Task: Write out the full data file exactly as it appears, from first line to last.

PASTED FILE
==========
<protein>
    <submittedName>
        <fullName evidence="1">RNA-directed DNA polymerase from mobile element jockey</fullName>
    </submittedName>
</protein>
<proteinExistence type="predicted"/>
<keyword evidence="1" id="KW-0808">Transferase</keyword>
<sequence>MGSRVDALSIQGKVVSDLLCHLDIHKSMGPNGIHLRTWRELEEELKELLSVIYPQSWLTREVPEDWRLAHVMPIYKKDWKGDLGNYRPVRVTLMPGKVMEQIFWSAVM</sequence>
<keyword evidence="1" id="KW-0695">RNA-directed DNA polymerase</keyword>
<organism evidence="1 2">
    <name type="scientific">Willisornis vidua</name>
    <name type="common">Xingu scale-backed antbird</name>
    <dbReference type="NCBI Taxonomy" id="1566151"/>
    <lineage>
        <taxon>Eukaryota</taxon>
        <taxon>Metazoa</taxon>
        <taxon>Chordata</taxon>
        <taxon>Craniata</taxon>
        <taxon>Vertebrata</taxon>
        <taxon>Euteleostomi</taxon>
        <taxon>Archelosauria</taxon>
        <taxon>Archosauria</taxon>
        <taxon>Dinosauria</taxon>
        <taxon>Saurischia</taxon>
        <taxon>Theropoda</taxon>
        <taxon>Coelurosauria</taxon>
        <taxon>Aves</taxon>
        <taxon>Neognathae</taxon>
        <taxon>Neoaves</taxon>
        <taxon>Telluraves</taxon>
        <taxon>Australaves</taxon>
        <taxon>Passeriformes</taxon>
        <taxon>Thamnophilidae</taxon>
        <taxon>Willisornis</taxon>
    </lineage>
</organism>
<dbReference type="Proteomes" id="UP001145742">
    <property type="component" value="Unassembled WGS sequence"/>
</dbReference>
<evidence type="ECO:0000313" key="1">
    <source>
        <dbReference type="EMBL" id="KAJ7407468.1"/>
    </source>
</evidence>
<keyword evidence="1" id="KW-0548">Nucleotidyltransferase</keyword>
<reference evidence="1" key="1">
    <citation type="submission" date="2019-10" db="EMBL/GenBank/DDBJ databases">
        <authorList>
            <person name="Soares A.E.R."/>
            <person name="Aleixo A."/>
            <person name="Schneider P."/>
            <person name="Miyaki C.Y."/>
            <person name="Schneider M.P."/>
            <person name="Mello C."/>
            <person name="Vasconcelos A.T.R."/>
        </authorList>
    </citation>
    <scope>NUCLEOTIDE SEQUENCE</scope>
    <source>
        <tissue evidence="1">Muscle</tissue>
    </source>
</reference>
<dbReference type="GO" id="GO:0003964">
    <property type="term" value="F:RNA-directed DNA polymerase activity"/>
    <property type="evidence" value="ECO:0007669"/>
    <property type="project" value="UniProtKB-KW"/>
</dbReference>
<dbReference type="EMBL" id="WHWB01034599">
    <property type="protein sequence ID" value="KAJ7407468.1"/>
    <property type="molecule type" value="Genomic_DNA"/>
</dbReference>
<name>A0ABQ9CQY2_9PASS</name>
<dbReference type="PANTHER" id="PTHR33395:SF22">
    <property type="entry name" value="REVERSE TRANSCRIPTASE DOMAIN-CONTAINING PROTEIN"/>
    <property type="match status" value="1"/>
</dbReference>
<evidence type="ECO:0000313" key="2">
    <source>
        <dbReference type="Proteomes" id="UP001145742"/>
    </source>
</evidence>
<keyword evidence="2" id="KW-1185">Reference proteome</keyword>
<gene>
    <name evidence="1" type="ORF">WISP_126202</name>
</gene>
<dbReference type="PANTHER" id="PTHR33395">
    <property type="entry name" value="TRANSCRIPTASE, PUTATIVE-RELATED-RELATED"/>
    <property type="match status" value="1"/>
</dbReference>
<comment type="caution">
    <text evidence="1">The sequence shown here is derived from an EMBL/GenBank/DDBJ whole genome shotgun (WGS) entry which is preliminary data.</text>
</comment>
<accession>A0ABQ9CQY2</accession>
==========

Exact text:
<protein>
    <submittedName>
        <fullName evidence="1">RNA-directed DNA polymerase from mobile element jockey</fullName>
    </submittedName>
</protein>
<proteinExistence type="predicted"/>
<keyword evidence="1" id="KW-0808">Transferase</keyword>
<sequence>MGSRVDALSIQGKVVSDLLCHLDIHKSMGPNGIHLRTWRELEEELKELLSVIYPQSWLTREVPEDWRLAHVMPIYKKDWKGDLGNYRPVRVTLMPGKVMEQIFWSAVM</sequence>
<keyword evidence="1" id="KW-0695">RNA-directed DNA polymerase</keyword>
<organism evidence="1 2">
    <name type="scientific">Willisornis vidua</name>
    <name type="common">Xingu scale-backed antbird</name>
    <dbReference type="NCBI Taxonomy" id="1566151"/>
    <lineage>
        <taxon>Eukaryota</taxon>
        <taxon>Metazoa</taxon>
        <taxon>Chordata</taxon>
        <taxon>Craniata</taxon>
        <taxon>Vertebrata</taxon>
        <taxon>Euteleostomi</taxon>
        <taxon>Archelosauria</taxon>
        <taxon>Archosauria</taxon>
        <taxon>Dinosauria</taxon>
        <taxon>Saurischia</taxon>
        <taxon>Theropoda</taxon>
        <taxon>Coelurosauria</taxon>
        <taxon>Aves</taxon>
        <taxon>Neognathae</taxon>
        <taxon>Neoaves</taxon>
        <taxon>Telluraves</taxon>
        <taxon>Australaves</taxon>
        <taxon>Passeriformes</taxon>
        <taxon>Thamnophilidae</taxon>
        <taxon>Willisornis</taxon>
    </lineage>
</organism>
<dbReference type="Proteomes" id="UP001145742">
    <property type="component" value="Unassembled WGS sequence"/>
</dbReference>
<evidence type="ECO:0000313" key="1">
    <source>
        <dbReference type="EMBL" id="KAJ7407468.1"/>
    </source>
</evidence>
<keyword evidence="1" id="KW-0548">Nucleotidyltransferase</keyword>
<reference evidence="1" key="1">
    <citation type="submission" date="2019-10" db="EMBL/GenBank/DDBJ databases">
        <authorList>
            <person name="Soares A.E.R."/>
            <person name="Aleixo A."/>
            <person name="Schneider P."/>
            <person name="Miyaki C.Y."/>
            <person name="Schneider M.P."/>
            <person name="Mello C."/>
            <person name="Vasconcelos A.T.R."/>
        </authorList>
    </citation>
    <scope>NUCLEOTIDE SEQUENCE</scope>
    <source>
        <tissue evidence="1">Muscle</tissue>
    </source>
</reference>
<dbReference type="GO" id="GO:0003964">
    <property type="term" value="F:RNA-directed DNA polymerase activity"/>
    <property type="evidence" value="ECO:0007669"/>
    <property type="project" value="UniProtKB-KW"/>
</dbReference>
<dbReference type="EMBL" id="WHWB01034599">
    <property type="protein sequence ID" value="KAJ7407468.1"/>
    <property type="molecule type" value="Genomic_DNA"/>
</dbReference>
<name>A0ABQ9CQY2_9PASS</name>
<dbReference type="PANTHER" id="PTHR33395:SF22">
    <property type="entry name" value="REVERSE TRANSCRIPTASE DOMAIN-CONTAINING PROTEIN"/>
    <property type="match status" value="1"/>
</dbReference>
<evidence type="ECO:0000313" key="2">
    <source>
        <dbReference type="Proteomes" id="UP001145742"/>
    </source>
</evidence>
<keyword evidence="2" id="KW-1185">Reference proteome</keyword>
<gene>
    <name evidence="1" type="ORF">WISP_126202</name>
</gene>
<dbReference type="PANTHER" id="PTHR33395">
    <property type="entry name" value="TRANSCRIPTASE, PUTATIVE-RELATED-RELATED"/>
    <property type="match status" value="1"/>
</dbReference>
<comment type="caution">
    <text evidence="1">The sequence shown here is derived from an EMBL/GenBank/DDBJ whole genome shotgun (WGS) entry which is preliminary data.</text>
</comment>
<accession>A0ABQ9CQY2</accession>